A lull in customers provided an opportunity to draw and paint new flash. Then cutting a celluloid stencil for each new design had to be carefully done with a phonograph needle embedded into a wooden dip ink pen handle making sure they didn’t cut too deep so the celluloid wouldn’t crack or etched too shallow. This was so the image transferred the charcoal dust onto the skin clearly and evenly. Modern tattoo artists don’t have to be concerned with that tedious, time consuming task. They also don’t have to be careful not to rub off portions of the black powder image before the entire tattoo is completed. Now they have access to unimaginably sophisticated, life-like computerized images and renderings that were virtually unheard of in Charles Gibbons’ day. Ultraviolet ink that virtually makes a tattoo glow in the dark is also currently available but it is basically frowned upon by reputable tattoo artists, because it has caused allergic reactions. Before leaving in the evening, they sterilized the last equipment used, then cleaned and organized the shop readying it for the next day. The most important and sometimes most difficult task of the entire day was to keep the customers happy. Sometimes an impossible task. No tattoo artist is immune to having to deal with at least one trouble-making customer sometime during their long day. In the end there was nothing more fulfilling and rewarding than to have a satisfied customer and to know you accomplished a job well done.
Apprenticeship was and still is, the only way to learn this ancient sacred artistry that required long grueling hours and total commitment. Its secrets, techniques, and complexities is not easily learned. It is more difficult to precisely apply them while steadily holding a cumbersome, vibrating apparatus on moving skin with bone and nerve-endings beneath it. There is absolutely no room for mistakes. No erasing here. Armpits, backs, ribs, groin and feet can be extremely sensitive to tattooing. That is probably why Betty Broadbent has no tattooing in any of these areas and very little on her upper back. It didn’t stop Artoria Gibbons, however.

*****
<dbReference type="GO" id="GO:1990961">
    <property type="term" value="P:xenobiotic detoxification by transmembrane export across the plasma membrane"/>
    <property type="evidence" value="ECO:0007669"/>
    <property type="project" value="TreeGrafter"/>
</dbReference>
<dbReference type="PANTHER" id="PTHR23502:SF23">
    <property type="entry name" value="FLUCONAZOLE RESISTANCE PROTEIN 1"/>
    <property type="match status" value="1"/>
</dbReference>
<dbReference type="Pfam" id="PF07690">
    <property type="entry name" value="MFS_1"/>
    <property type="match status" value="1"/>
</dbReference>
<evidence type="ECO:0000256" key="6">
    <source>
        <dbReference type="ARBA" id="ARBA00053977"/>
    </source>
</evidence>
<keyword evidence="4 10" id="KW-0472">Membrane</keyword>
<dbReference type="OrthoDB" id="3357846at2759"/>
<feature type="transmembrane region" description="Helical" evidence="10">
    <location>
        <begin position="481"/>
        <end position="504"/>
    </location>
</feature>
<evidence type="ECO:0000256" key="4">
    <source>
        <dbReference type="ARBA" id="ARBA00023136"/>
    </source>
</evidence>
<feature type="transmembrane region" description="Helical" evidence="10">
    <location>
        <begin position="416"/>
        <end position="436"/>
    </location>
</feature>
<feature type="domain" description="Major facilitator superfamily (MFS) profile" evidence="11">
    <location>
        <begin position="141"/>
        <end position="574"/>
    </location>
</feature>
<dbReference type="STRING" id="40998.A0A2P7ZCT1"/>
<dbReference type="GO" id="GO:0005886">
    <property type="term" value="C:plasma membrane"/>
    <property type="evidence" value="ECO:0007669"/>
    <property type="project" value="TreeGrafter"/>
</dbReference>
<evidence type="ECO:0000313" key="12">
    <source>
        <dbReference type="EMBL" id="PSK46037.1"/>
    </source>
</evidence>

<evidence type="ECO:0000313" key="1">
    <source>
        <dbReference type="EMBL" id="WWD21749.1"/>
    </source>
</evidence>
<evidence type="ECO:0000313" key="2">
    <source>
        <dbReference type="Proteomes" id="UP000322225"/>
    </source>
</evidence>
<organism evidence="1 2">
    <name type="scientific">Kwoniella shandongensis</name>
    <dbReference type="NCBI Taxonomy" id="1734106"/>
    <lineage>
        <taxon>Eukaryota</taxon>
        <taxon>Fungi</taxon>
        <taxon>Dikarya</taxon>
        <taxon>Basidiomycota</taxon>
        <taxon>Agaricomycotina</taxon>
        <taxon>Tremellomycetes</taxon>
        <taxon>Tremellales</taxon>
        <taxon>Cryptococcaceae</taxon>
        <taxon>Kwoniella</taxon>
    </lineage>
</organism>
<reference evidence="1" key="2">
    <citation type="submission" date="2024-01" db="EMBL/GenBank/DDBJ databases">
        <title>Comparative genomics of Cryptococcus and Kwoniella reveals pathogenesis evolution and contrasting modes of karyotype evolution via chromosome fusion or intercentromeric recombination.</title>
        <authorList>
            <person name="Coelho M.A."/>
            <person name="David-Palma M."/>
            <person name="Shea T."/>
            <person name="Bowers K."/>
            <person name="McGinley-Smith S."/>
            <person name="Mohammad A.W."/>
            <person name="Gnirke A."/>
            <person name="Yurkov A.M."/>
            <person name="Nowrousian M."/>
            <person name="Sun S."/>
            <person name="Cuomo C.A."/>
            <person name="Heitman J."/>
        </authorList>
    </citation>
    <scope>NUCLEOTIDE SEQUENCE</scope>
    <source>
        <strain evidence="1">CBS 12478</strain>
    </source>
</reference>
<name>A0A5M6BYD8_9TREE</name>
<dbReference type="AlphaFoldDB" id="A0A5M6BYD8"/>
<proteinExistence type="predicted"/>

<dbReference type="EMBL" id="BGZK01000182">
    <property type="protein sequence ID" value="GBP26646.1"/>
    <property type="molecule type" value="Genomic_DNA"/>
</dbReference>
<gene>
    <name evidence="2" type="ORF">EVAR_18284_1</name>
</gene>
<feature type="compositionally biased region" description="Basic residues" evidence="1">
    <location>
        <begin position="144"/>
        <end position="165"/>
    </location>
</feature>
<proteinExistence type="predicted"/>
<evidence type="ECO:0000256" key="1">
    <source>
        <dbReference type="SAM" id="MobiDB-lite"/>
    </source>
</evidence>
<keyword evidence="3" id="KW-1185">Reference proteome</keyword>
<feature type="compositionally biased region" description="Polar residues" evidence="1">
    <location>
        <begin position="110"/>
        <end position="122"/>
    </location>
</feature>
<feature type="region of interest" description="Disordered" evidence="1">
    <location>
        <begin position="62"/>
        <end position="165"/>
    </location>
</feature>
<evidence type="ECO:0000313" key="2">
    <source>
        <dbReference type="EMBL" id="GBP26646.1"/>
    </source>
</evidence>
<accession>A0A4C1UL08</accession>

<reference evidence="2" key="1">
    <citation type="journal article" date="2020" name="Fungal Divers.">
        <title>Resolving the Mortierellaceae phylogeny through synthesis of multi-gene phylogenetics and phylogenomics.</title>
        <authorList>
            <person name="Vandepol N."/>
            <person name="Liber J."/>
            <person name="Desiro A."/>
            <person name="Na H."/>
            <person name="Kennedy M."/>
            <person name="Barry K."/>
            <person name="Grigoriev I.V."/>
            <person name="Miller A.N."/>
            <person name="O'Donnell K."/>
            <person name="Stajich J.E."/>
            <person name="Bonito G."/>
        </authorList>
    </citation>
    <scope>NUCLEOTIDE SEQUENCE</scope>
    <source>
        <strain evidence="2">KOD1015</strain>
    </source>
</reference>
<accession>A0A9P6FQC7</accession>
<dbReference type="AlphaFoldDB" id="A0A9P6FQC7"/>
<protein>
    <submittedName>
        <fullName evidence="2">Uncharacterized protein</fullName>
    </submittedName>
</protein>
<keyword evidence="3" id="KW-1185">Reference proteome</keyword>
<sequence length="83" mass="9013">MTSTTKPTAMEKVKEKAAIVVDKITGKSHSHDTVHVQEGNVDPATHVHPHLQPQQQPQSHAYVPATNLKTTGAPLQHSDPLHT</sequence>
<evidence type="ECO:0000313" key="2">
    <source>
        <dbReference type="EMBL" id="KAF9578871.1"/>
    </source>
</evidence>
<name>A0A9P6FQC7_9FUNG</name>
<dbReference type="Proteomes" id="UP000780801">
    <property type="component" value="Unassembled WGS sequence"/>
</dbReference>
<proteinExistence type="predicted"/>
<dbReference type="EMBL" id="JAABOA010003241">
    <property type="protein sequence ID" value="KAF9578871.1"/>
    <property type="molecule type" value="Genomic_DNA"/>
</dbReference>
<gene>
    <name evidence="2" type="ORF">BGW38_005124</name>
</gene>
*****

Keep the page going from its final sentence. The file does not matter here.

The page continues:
Charles, “Red” Gibbons was a master tattoo artist for over 40 years. He lived from 1879 until 1964. A brutal robbery resulted in the loss of one eye. An unfortunate construction accident resulted in the loss of his other eye leaving him totally blind. Nothing else but death could have ended his beloved career as a tattoo artist. He was devastated to the extent of no longer wanting to live. However, with the love and care of his wife and daughter he lived for nearly twenty more years.
The ancient and revered craft of tattoo artistry is constantly evolving. Innovative equipment, techniques, applications and designs are constantly being discovered. Charles Gibbons would be utterly amazed if he could see all the changes in his profession today.
Written by Charlene Anne Gibbons, February 2014
Daughter of Charles “Red” Gibbons, Master Tattoo Artist & “Artoria” Gibbons, one of the most renowned Tattooed Ladies of the twentieth century, tattooed by her husband, Charles Gibbons. They were married in 1912 in Spokane, WA. Charles was 33 years old & Anna Mae Huseland was 19 years old. She was not tattooed until 1918 and 1919. A book is presently being written by Charlene Anne Gibbons about the remarkable lives of Charles & Artoria Gibbons.